Early Medieval Magnates Talk in Lund

A few months ago I finished a book manuscript on elite settlement and political geography in Östergötland, one of Sweden’s core provinces, in the period AD 375-1000. In countries that have experienced an infestation of Romans, this era is known as the Early Middle Ages. In Scandyland we call it the Late Iron Age. Researching and writing the book has been my main project for over four years, as reflected in many blog entries here about sites such as Skamby in Kuddby and Sättuna in Kaga.

On Thursday 26 November at 15:00 I will give a talk about these matters at the Dept of Archaeology at the University of Lund, Sandgatan 1. I’m sure there will be room for some interested members of the public. Do show up if you’re into things like this — I promise it won’t be dry and academic. And if you’re an Aard reader, please come over and say hi!


  1. #1 Nomen Nescio
    November 16, 2009

    i read the post title and thought, “they can’t be talking, aren’t they all dead by now?”

  2. #2 Martin R
    November 16, 2009

    Certainly not. I’m talking, aren’t I?

  3. #3 eleanora.
    November 17, 2009

    In Aus that era is refered to as the Dark Ages. In school we were told that it’s because so little was written down, and hence nothing is known about that time – simplistic drivel.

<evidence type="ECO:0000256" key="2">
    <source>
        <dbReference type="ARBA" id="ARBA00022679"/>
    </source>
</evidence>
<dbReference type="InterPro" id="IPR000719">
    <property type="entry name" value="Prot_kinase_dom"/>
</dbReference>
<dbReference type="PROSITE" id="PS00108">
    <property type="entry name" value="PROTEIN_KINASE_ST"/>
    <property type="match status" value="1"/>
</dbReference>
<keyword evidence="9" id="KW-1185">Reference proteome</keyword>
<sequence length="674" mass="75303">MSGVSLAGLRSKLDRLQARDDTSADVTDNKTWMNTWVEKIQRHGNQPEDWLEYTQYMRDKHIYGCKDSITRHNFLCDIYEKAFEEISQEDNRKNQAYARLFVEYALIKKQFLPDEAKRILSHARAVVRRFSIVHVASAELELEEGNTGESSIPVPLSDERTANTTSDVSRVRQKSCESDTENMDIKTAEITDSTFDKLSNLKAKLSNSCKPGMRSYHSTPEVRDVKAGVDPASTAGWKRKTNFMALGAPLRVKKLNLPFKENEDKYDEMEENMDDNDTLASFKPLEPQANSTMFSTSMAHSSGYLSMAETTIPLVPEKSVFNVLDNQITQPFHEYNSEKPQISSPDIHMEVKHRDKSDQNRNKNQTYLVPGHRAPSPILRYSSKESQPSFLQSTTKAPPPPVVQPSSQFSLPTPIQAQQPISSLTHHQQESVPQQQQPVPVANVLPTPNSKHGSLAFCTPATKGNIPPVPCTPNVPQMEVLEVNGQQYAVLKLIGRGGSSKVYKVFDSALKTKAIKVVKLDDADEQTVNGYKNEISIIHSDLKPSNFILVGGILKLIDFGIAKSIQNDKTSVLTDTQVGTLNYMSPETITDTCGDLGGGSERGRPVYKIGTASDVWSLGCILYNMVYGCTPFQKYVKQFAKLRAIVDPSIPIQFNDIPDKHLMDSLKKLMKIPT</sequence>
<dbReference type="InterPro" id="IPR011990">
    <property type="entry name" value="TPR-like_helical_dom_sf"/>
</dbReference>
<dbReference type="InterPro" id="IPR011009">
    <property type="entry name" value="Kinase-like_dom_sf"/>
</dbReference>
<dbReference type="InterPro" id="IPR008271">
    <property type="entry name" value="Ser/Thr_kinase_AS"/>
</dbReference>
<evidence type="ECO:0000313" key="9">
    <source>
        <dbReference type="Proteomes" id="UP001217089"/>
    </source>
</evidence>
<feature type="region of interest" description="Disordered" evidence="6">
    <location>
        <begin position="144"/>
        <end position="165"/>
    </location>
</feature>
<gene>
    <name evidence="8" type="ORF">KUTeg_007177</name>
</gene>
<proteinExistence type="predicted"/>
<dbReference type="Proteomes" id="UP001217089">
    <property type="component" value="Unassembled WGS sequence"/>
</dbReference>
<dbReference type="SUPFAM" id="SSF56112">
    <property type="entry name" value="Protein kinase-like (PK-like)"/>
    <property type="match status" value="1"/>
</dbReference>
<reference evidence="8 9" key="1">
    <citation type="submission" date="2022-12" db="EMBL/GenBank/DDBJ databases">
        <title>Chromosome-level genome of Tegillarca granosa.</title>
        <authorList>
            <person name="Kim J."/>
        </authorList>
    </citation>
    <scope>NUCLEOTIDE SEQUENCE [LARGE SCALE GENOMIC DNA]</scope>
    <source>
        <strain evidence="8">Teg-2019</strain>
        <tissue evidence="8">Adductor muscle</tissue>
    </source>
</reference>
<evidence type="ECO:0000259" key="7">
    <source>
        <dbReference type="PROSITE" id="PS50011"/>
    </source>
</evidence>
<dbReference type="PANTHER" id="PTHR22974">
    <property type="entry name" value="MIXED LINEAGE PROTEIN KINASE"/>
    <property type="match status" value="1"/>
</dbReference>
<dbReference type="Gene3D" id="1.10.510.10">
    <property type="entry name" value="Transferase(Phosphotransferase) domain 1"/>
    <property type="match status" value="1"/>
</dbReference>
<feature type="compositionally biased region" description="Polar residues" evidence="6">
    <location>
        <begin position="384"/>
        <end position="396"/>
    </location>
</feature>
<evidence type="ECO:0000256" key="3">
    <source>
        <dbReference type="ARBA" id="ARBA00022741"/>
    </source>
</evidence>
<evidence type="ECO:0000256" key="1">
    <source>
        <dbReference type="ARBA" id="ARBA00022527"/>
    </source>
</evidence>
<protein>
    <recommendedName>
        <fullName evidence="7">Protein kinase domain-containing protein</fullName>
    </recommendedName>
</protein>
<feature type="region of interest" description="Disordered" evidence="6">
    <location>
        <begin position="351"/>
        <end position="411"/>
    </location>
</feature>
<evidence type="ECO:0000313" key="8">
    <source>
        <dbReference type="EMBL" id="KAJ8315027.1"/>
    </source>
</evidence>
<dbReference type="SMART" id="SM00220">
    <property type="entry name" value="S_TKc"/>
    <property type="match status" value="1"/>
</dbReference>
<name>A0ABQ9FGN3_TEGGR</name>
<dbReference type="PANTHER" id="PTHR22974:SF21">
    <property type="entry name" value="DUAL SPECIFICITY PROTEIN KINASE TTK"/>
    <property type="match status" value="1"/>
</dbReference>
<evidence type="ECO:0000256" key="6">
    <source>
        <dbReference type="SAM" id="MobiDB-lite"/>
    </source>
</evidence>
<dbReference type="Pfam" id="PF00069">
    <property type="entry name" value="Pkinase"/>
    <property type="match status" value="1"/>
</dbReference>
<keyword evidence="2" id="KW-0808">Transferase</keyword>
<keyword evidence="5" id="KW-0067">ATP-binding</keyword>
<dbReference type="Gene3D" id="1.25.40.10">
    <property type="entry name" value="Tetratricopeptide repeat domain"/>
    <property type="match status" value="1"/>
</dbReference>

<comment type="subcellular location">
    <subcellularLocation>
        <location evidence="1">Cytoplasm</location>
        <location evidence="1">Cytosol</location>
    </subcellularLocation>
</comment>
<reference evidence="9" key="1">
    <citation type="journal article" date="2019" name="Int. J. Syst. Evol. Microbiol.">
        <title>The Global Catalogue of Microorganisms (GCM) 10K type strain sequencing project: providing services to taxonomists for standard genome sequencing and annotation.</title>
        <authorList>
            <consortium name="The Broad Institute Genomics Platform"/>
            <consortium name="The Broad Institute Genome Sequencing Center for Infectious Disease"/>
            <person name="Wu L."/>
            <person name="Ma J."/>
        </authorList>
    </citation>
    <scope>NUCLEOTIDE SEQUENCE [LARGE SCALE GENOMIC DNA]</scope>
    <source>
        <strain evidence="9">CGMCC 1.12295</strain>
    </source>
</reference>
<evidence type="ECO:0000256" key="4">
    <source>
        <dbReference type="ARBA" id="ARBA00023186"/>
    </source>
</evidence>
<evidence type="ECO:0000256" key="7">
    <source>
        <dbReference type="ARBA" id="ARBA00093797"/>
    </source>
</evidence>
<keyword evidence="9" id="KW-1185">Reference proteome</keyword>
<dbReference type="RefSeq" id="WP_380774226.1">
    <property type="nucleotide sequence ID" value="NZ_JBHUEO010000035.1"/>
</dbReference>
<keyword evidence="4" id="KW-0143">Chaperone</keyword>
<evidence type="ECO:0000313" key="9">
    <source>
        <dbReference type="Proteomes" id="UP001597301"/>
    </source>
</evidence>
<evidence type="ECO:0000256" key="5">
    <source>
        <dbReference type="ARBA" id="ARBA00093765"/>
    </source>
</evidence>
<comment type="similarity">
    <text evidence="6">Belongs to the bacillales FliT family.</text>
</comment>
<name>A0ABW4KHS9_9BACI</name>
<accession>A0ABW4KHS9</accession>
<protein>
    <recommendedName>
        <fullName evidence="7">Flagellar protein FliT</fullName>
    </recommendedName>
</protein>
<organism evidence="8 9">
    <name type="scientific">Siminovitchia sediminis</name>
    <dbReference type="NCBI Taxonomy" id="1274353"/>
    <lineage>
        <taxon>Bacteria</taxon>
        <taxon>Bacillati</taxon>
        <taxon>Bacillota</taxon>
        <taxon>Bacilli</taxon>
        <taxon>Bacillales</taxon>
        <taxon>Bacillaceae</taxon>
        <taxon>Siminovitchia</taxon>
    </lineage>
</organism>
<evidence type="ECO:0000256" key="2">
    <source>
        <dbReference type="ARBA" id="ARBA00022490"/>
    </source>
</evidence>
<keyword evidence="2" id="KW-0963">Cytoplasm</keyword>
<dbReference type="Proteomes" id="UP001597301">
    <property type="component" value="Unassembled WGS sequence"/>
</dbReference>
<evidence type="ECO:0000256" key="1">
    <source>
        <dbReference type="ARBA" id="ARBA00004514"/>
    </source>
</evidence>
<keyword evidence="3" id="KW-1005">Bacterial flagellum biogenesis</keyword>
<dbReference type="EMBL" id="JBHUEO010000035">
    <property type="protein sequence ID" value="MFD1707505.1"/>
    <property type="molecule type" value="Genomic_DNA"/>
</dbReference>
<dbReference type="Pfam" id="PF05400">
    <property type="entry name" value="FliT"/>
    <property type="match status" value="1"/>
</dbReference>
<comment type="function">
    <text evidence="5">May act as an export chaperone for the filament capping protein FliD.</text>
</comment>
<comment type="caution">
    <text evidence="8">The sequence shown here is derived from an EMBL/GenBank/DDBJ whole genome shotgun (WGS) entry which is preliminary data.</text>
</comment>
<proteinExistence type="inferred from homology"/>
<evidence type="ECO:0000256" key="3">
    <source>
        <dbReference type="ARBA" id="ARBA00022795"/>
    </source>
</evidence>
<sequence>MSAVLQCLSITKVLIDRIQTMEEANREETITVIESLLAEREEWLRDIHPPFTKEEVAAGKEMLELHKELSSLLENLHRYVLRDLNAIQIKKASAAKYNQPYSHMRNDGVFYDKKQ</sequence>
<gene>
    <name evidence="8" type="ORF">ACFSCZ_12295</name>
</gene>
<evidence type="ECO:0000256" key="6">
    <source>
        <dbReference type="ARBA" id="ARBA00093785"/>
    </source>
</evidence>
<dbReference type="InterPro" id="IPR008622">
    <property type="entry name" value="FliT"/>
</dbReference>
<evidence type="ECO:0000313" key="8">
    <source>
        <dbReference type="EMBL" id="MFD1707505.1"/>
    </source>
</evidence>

4. #4 acai
    November 17, 2009

    In school we were told that it’s because so little was written down.

  5. #5 Martin R
    November 17, 2009

    I actually like the term “dark ages”. The nature of knowledge from written sources is very different from that of archaeological knowledge. Of course historians will call any period dark where they don’t even know the names of the kings.

  6. #6 DianaGainer
    November 17, 2009

    In school we were told that it was called the Dark Ages because nothing of any importance whatever happened then, at least in Europe (which was why nobody wrote anything of any interest to future generations). And since only Europe counts in the history of the world, nothing of any importance whatever happened anywhere in the world. Turn page, enter the Renaissance, and Italy springs up out of the dark void, to save the world.

  7. #7 Martin R
    November 17, 2009

    That’s a weird way to use the term. Are you sure they didn’t they mention the High Middle Ages with Gothic architecture and courtly culture and jousting and troubadours? The Norman conquest? Nothing about the Crusades?

  8. #8 eleanora.
    November 17, 2009

    At school, British History started in 1066 with the battle of Hastings (the Romans and their occupation of Britain were covered the year before in Ancient History), and that was the start of the Middle Ages. Because it was British history, rather than European, the Renaissance barely got a mention. It was the Middle Ages right up to the glory of the Elizabeth Age, although with a hint of the things to come during her father’s reign.

New comments have been temporarily disabled. Please check back soon.